How many times have I mounted my high horse and lectured a friend (my 'fury' barely concealed) when such friend would utter these words after smelling a fragrance: "Old. Lady. Perfume." Nostrils flaring, eyebrows on top of my head, lips pursed...I would commence my lecture: "I hate that phrase! There's nothing OLD about this perfume...it just has ingredients you don't know or like or...UNDERSTAND...ingredients that remind you of the past. Aldehydes! Oak moss! Real musk!" (I could go on...and I won't even broach the subject of ageism!)
Imagine how awful I felt after smelling Acqua di Parma Colonia Club;1 the first words out of my mouth were: "This is an old man perfume!"
I re-read Acqua di Parma's press materials for Colonia Club and the words "refined," "classic," and "aromatic" were apt and true, but other words didn't fit with my experience: "Italian," "cologne," "contemporary," "passion" and "freshness."
Colonia Club smells like Brut, but Brut made with better ingredients. For those of you who have happy associations with vintage Brut or who loved the Brut fragrance...you've got something to look forward to and enjoy! For people like me who think of Brut and visualize Masonic Lodges, old-fashioned He-Men, or a seedy cocktail lounge next to the County Courthouse (I had an interesting childhood) Colonia Club ain't fun, but stifling. Almost every man I interacted with as a child — teachers, grocery clerks, coaches, judges, county sheriffs, fire-breathing preachers and Sunday School dandies, Marines, fishermen and farmers, you name it — wore Brut! (My father, thank you World, never owned a bottle as far as I know.) Brut, and Colonia Club, make me feel "trapped" and sent back in time to a murky, uncomfortable past. (The same thing happens to me with bay rum scents, but that's another story.)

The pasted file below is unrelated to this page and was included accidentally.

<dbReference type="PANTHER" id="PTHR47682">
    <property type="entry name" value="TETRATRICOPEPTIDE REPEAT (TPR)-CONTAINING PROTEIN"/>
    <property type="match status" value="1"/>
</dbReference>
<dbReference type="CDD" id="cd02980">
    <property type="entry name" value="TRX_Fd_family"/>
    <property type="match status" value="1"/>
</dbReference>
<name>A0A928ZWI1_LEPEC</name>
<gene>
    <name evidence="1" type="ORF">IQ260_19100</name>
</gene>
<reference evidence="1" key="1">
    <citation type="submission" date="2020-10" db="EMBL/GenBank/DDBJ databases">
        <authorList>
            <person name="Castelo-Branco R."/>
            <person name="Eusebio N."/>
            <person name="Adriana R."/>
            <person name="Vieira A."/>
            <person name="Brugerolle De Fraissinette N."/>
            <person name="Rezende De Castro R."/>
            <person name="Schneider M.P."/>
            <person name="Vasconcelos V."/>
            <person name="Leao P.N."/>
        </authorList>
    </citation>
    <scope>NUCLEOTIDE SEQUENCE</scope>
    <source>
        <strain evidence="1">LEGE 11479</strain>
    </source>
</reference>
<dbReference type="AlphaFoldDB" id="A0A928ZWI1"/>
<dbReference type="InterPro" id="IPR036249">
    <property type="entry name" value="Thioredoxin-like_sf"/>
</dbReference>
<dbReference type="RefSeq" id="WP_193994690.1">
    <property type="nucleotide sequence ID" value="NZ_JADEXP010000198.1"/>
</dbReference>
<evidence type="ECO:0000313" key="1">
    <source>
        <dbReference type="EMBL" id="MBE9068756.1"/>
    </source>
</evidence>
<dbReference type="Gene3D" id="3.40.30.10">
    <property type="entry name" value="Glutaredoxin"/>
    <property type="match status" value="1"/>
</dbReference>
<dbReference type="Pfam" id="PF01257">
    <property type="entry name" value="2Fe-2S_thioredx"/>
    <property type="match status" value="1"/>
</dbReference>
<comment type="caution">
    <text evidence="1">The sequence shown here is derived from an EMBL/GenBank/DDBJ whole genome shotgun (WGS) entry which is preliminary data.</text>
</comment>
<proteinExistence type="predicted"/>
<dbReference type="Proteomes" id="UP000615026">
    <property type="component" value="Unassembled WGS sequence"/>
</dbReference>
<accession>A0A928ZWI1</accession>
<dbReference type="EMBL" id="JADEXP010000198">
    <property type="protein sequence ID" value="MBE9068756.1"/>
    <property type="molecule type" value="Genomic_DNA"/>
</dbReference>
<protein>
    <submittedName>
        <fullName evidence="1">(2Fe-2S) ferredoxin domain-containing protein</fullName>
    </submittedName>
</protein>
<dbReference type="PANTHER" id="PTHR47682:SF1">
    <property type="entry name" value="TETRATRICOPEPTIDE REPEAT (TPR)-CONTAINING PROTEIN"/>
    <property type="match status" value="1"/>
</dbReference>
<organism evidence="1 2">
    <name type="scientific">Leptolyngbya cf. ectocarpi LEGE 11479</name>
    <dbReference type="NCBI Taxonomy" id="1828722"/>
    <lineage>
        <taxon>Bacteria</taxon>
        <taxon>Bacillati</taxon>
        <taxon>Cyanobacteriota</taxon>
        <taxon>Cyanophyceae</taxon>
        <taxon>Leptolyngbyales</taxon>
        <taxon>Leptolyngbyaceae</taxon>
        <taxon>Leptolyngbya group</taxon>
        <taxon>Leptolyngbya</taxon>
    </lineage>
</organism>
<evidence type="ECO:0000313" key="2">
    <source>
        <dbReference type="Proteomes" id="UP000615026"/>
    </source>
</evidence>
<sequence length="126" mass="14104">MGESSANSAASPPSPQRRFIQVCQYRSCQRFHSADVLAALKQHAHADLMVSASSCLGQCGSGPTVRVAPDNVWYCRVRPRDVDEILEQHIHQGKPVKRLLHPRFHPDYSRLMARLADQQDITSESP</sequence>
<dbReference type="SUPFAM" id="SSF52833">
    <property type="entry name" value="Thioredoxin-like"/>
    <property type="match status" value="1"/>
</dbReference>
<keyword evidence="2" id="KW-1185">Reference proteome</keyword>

Colonia Club starts off with a brief burst of bergamot and mint; next up is a neroli-geranium-leaf-galbanum accord (with a talc-y-ozonic character). In late mid-development, Colonia Club sweetens as a vanillic lavender leaf accord joins the mix, accompanied by strong ambroxan. (All Colonia Club's notes have a menthol coating, cool and almost astringent.) There does seem to be a moss-like note present (more apparent on some wearings than on others), and it's modern moss (lighter in feel and less intent on domination of others notes than real oak moss). Colonia Club smells conservative — old-school, "dependable," Anglo Saxon and...boring.
Colonia Club wears like an Eau de Toilette rather than an Eau de Cologne, and it has excellent sillage and lasting power; it's (to my nose) firmly in the man camp of perfumes (a woman wearing this would not compute for me). I'll never know, but I assume this scent is geared towards a more mature audience (perhaps Acqua di Parma's main audience?) I can't imagine Colonia Club catching on with men in their 20s, 30s or even 40s.
Next time a friend categorizes a fragrance as "old man" or "old woman," I'll keep my mouth shut; we're all entitled to our opinions. (Please chime in with yours!)
Acqua di Parma Colonia Club Eau de Cologne is available in 50 ml ($100) or 100 ml ($138); matching grooming products are available.
1. With notes of lemon, bergamot, mandarin, petitgrain, mint, neroli, galbanol, geranium, lavender, vetiver, ambergris and musk.
Note: top image [cropped] via Wikimedia Commons.